• JPeless

    Write code so crappy that it is self obfuscated and no one would want to use it anyway? Big Smile

  • W3bbo

    littleguru wrote:
    The thing is that if somebody really wants to crack your app s/he always can. Look at how fast games and software get cracked - even if they are compiled down to native. Crackers just don't care, they analyze the assembly code and fix it...


    Cracking games for piracy is one thing, it just means unauthorised distributions can be made.

    That's different to disassembly where the consequences are much worse: commercial rivals can use your source to build a competing product with zero development expenses, then sell it for profit.

    By the time you get round to suing them for copyright infringement or other offenses they can change the source enough.

    ....okay, that's definately a worst-case scenario, but you get the point. Unlike simple piracy, where pretending the problem doesn't exist works, you cannot ignore Grand IP Theft like this.

    With problems like this, I think the best way forward for massivly distributed programs written in .NET is GPL licensing, that way you retain control and with licensing quirks get to charge your customers good money anyway. Look at how MySQL is licensed for an example.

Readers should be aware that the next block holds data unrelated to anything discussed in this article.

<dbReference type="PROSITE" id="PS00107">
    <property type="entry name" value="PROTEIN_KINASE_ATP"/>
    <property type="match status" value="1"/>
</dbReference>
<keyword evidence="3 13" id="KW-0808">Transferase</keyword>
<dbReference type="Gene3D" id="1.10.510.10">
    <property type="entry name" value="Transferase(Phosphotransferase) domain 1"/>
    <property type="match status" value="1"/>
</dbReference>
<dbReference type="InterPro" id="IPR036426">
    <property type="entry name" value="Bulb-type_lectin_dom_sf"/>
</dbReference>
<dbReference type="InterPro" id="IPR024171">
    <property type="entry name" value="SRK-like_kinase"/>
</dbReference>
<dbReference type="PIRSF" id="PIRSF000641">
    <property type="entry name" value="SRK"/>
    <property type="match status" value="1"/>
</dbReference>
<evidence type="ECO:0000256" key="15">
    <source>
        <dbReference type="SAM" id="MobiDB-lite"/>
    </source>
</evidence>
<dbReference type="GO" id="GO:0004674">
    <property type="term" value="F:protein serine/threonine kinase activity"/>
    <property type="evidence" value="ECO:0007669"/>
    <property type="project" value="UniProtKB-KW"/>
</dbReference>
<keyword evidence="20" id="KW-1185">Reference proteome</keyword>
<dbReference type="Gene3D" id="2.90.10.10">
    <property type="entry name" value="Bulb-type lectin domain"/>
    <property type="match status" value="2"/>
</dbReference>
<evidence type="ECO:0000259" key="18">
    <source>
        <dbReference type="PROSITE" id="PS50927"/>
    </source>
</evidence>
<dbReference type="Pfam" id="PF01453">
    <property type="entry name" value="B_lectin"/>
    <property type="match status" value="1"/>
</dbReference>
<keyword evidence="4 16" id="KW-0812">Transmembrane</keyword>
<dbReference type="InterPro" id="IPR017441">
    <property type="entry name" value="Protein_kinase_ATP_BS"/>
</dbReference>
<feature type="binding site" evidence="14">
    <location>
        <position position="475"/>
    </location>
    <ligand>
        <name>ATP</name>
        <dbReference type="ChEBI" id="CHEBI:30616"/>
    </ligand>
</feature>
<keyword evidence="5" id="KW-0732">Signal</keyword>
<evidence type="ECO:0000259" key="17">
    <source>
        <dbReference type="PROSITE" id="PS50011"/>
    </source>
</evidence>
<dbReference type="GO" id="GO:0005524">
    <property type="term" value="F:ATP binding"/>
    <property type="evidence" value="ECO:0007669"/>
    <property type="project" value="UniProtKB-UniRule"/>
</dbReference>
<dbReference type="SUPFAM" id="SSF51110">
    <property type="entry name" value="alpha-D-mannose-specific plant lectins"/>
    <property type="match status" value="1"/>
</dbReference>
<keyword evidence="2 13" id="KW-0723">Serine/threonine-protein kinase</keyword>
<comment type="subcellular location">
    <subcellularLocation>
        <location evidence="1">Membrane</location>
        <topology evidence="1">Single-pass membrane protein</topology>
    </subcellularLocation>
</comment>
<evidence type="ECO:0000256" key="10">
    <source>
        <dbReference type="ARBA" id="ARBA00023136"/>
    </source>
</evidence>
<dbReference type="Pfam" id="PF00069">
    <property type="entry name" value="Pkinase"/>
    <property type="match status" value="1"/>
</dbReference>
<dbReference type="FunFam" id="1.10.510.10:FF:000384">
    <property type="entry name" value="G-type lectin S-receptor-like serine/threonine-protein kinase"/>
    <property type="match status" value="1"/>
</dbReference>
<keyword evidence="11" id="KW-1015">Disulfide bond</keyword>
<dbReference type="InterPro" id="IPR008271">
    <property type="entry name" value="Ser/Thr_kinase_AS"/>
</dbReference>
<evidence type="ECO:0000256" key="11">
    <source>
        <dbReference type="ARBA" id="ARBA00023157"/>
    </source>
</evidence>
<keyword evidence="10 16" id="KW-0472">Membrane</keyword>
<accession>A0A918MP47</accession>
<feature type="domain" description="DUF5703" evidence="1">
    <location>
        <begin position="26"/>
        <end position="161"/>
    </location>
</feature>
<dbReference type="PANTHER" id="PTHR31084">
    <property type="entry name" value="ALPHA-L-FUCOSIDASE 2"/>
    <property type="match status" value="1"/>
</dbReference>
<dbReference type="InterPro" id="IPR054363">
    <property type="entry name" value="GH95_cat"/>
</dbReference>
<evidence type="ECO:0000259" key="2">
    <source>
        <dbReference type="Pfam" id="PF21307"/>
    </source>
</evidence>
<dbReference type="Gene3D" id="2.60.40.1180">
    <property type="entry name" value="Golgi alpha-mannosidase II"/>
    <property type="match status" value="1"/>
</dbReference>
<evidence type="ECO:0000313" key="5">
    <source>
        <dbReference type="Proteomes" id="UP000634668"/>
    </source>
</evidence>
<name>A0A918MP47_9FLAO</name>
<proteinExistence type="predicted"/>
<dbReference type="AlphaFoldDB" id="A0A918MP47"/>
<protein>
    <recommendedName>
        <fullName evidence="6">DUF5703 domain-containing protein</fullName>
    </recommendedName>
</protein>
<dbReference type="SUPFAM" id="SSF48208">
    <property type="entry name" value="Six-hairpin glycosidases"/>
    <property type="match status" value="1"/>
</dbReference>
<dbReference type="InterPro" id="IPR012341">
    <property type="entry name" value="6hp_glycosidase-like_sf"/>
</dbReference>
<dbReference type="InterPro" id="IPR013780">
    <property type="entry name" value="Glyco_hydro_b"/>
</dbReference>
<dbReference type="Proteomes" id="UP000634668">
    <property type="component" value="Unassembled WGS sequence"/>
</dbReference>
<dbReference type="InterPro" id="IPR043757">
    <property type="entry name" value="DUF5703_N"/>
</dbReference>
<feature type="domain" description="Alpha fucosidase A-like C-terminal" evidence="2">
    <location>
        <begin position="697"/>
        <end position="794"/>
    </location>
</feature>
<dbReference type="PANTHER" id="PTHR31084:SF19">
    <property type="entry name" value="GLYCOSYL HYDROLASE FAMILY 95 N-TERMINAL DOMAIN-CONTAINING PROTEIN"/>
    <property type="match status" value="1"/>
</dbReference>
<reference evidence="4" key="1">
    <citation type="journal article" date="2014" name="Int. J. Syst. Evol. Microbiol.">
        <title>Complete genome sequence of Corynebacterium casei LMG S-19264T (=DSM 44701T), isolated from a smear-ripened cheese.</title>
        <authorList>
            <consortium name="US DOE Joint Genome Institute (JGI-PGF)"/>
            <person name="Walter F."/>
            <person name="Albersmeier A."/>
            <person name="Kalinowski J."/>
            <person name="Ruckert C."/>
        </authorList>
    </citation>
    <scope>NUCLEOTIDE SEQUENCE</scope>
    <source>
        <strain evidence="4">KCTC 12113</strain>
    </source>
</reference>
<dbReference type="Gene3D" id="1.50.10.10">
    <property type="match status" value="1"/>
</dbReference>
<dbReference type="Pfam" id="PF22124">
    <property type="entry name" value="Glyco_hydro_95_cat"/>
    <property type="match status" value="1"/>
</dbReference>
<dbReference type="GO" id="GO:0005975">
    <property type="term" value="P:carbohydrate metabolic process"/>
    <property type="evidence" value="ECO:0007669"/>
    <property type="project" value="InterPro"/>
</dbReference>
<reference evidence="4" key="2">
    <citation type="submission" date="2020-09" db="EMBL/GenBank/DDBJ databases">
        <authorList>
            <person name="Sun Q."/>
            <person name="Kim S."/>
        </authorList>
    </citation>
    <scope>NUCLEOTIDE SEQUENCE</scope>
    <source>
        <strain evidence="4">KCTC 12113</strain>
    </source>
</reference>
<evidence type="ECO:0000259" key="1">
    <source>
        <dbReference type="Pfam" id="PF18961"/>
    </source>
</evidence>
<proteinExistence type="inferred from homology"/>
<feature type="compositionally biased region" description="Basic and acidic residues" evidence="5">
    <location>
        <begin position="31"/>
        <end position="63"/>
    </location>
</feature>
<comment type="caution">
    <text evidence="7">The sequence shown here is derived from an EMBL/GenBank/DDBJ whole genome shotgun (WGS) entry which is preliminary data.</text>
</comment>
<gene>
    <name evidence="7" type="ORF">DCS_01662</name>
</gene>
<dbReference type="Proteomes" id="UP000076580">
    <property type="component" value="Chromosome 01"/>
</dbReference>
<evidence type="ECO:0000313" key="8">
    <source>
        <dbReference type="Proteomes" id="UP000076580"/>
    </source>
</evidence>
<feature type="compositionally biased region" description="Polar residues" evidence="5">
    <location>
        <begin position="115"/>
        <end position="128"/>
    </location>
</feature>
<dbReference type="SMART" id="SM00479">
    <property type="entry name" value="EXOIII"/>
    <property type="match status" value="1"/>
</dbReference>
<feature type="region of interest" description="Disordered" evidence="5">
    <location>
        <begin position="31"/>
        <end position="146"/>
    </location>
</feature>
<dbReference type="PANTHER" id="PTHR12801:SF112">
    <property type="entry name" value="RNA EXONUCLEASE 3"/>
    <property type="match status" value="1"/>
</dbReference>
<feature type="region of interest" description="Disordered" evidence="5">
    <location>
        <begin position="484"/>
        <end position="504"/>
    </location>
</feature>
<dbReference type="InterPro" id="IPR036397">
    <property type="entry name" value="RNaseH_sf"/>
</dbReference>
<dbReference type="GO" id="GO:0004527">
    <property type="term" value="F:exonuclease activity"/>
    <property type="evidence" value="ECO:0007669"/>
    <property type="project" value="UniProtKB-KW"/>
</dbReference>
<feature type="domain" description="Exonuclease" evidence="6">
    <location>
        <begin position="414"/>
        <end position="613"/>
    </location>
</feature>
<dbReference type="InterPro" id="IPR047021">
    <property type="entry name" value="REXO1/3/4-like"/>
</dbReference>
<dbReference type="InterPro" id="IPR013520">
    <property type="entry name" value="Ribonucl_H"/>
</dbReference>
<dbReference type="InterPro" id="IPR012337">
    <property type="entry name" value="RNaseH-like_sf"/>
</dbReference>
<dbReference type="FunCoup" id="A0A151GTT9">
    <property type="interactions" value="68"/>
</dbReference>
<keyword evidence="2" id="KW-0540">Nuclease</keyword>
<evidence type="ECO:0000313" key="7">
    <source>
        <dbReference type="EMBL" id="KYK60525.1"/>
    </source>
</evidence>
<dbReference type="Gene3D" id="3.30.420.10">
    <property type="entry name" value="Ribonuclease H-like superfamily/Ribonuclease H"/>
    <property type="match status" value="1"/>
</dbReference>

• CodeGuru123

    figuerres wrote:
    
    first thing I always ask is why?
    then what is the risk?
    what is the benefit?
    what is the cost?
    what is the audience (users, who, sales market)?

    most of the time the users are not going to mess with the code and the cost far outweighs the benefit.

    if the users are tech-savy hacker types then the same thing happens as a determined cracker will break any protection if they are willing to spend the time and effort.



    I often see similar types of responses when people ask about protecting their source..

    I guess some people simply don't understand..

    For a small operation like mine, code security is key to our business future. If we were to release our product in unencrypted .net, our competitors would gain substantial IP to help rocket them into markets where we already exist, and if our .net app could easily be reversed many new competitors would pop up.

    You see, not everybody is a adobe, or microsoft, or even winzip or nero...

    Some outfits have a lot of development time invested into developing product for consumers that have no current available options.. We invest heavily to make a product that most of the time, others don't know how to do. Again, if we released our .net unprotected well then these others would pop up out of the wood work.

    Now, most people say, well you provide great customer service and a great product and you won't have to worry about that. That only works if your target consumer is willing to pay the premium for those services. If your target consumer (unfortunately) wants the product at the lowest price that argument goes right out the door.

  • TimP